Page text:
Retro photography on clothespins, isolated on white backgroundPhoto Credit: Thinkstock
The host of a tailgate has plenty of responsibilities. Beyond providing the eats, drinks and entertainment, he has a duty to capture the event for posterity. It’s a daunting task. But how else will the denizens on Facebook and Twitter, not to mention Tailgate Fan, ever know what really happened?
He needs photography equipment that’s up to the challenge. Rather than rely on drunk guests with smartphones, take advantage of the latest in tailgate photography gear. From infra-red cameras to steadicams, here are some high-tech gadgets that will get the job done right. They also make great last-minute Christmas gifts…
Point… aim… tailgate!
Photo Credit: Magpix
Midnight Extended Range Infra-Red Night Vision Camera ($119)
The fun doesn’t stop when the sun goes down. So why should the pictures? This digital camera can take 12 megapixel shots, day or night. It “sees” with invisible infrared lights that illuminate everything up to 20 feet away. And, of course, it can zoom in. So even if you can’t see what’s going on through the LCD display, you can see the results later. It can even shoot video.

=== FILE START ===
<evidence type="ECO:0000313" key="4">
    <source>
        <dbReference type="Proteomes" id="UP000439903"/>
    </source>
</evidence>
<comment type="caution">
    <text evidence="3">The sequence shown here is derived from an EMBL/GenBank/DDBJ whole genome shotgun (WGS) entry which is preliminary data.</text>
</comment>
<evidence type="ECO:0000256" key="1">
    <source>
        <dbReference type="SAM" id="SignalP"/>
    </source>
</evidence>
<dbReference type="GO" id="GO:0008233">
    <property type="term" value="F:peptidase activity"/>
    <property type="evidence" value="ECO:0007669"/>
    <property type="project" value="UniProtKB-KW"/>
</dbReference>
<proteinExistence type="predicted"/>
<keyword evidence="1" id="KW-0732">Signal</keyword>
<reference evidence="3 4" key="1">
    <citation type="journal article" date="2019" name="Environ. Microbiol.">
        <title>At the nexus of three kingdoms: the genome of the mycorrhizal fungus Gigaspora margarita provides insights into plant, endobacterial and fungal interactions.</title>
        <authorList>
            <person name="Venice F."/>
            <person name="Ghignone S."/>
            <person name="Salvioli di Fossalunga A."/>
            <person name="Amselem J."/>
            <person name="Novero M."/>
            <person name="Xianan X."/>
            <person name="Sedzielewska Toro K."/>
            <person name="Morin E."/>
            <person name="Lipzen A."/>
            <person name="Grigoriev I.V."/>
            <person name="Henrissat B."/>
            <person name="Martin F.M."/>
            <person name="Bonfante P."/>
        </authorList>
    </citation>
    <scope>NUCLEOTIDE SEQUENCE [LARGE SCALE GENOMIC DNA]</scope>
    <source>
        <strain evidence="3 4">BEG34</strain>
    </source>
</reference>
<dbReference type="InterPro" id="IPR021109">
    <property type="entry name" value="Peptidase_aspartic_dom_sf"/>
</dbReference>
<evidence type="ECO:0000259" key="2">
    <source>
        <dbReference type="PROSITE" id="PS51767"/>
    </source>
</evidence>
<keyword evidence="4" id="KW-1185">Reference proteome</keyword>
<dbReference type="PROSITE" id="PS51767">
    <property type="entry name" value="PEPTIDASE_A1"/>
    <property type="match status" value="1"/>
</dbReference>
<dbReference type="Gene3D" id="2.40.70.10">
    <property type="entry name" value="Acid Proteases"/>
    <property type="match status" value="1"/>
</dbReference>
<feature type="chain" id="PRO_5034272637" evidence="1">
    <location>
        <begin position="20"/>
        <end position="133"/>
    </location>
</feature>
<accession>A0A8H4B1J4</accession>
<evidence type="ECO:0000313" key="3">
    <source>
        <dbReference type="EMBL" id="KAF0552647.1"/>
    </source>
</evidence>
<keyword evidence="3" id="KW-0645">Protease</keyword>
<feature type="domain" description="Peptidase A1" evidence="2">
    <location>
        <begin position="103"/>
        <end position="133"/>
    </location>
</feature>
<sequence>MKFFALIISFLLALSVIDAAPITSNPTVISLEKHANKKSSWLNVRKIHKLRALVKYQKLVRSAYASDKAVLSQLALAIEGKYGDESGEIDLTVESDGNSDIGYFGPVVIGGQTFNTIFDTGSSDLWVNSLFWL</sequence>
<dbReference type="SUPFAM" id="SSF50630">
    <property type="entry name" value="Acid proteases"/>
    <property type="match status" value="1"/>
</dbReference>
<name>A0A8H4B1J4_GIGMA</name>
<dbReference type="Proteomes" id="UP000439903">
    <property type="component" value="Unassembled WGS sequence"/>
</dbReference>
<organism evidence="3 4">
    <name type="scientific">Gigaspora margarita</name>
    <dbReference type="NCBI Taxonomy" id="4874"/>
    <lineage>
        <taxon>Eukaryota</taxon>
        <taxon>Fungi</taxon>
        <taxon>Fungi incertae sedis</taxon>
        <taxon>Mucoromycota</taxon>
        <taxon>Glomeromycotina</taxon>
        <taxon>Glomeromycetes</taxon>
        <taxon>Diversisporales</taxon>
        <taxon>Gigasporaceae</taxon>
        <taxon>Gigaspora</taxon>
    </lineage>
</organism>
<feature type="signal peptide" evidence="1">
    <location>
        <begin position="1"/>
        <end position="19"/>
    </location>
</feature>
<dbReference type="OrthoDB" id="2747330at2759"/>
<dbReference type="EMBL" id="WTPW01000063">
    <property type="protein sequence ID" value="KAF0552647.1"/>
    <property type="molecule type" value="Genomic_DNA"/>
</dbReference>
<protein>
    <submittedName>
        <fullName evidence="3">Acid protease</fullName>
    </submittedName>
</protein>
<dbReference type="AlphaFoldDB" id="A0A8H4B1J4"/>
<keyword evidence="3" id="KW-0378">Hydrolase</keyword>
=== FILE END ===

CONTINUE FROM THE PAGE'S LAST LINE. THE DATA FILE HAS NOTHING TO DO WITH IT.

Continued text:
Why take the pictures when you can be in them? Pop your iPhone into the battery-powered base, run the app and stand back. Then use the wireless marker in your hand or clipped to your shirt to control when and how the smartphone’s camera shoots. You can also remotely tilt or swivel the base to keep the lens aimed where you want it. The marker has a built-in microphone and can even work with pocket cams that have a tripod socket.
Shooting up close and personal doesn’t mean squat if the video is shaky and out of focus. That’s why you attach your iPhone to a Steadicam like they do in the movies. Now you can aim and shoot with one hand while the camera stays balanced. And because you only need one hand to maneuver the camera through the crowd, the other one is free for holding onto something more important — like a beer.
Other tailgaters take pictures of their parties, but you take panoramas that capture everything going on around you. Put 35mm film in the camera, wind the motor, aim the lense and pull the cord to spin the camera around 360 degrees. Then process the film, scan it and let everyone marvel at the panorama that’s 4X longer than any they’ve ever seen before.